Building consent fees are charged on a per square metre rate basis – and that has given people more certainty when they are planning building projects.
Under the old structure, which relied on time tracking and billing by the hour, it was difficult for applicants to estimate the cost of building fees when planning a project. The fees are now based on the floor area affected. For example, if a wall is removed, the areas of the rooms on both sides of the demolished wall will be used to calculate the fee.
Building Services Manager Brendan Monaghan said with this system there are no surprises as the published fees should be exactly what applicants are charged.
The published fee captured the staff time required to process an application and applicants would not incur a monetary penalty for failing one inspection. However, if an application received a second request for information, or should an application fail a second inspection for the same stage of the construction, additional fees would be charged. The charging of an extra fee for work above that considered in the initial cost would allow Council to recoup the true cost of processing the application and ensures that ratepayers were not subsidising development.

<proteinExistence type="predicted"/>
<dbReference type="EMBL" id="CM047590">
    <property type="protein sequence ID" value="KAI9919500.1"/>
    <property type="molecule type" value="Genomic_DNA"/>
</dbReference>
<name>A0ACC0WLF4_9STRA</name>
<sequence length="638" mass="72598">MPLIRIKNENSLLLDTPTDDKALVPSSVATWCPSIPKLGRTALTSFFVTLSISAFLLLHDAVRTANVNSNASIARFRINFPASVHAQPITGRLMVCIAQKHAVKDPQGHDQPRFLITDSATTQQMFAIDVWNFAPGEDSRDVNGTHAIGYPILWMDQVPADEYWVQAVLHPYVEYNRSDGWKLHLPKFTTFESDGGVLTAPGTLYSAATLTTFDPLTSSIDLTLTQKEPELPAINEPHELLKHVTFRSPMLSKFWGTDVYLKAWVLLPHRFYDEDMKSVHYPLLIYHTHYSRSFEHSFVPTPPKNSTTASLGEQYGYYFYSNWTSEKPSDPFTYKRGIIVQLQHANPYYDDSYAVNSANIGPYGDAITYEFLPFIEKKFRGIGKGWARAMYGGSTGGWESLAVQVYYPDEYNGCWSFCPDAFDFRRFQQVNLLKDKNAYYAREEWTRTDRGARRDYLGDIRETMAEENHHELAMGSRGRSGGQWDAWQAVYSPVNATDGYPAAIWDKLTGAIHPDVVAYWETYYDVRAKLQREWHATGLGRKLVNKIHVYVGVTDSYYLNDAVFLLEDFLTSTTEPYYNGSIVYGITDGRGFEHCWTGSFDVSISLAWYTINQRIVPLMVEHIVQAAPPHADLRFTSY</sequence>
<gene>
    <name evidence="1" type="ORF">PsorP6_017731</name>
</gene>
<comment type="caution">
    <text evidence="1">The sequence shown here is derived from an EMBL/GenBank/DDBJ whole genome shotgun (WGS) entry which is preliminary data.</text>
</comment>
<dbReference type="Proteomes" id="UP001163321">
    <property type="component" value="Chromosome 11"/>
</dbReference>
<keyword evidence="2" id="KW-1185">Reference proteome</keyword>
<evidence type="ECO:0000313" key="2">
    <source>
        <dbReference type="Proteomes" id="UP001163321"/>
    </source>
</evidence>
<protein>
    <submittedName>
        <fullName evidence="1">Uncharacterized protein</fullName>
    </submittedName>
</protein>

Mr Monaghan said most building consent applications would be subject to a minimum fee of $110 and a maximum fee of $22,000. The exception would be construction projects with an estimated construction value greater than $3 million, where a flat rate of 0.8% of the construction value would be charged.
The fee structure came into force on July 1, 2012.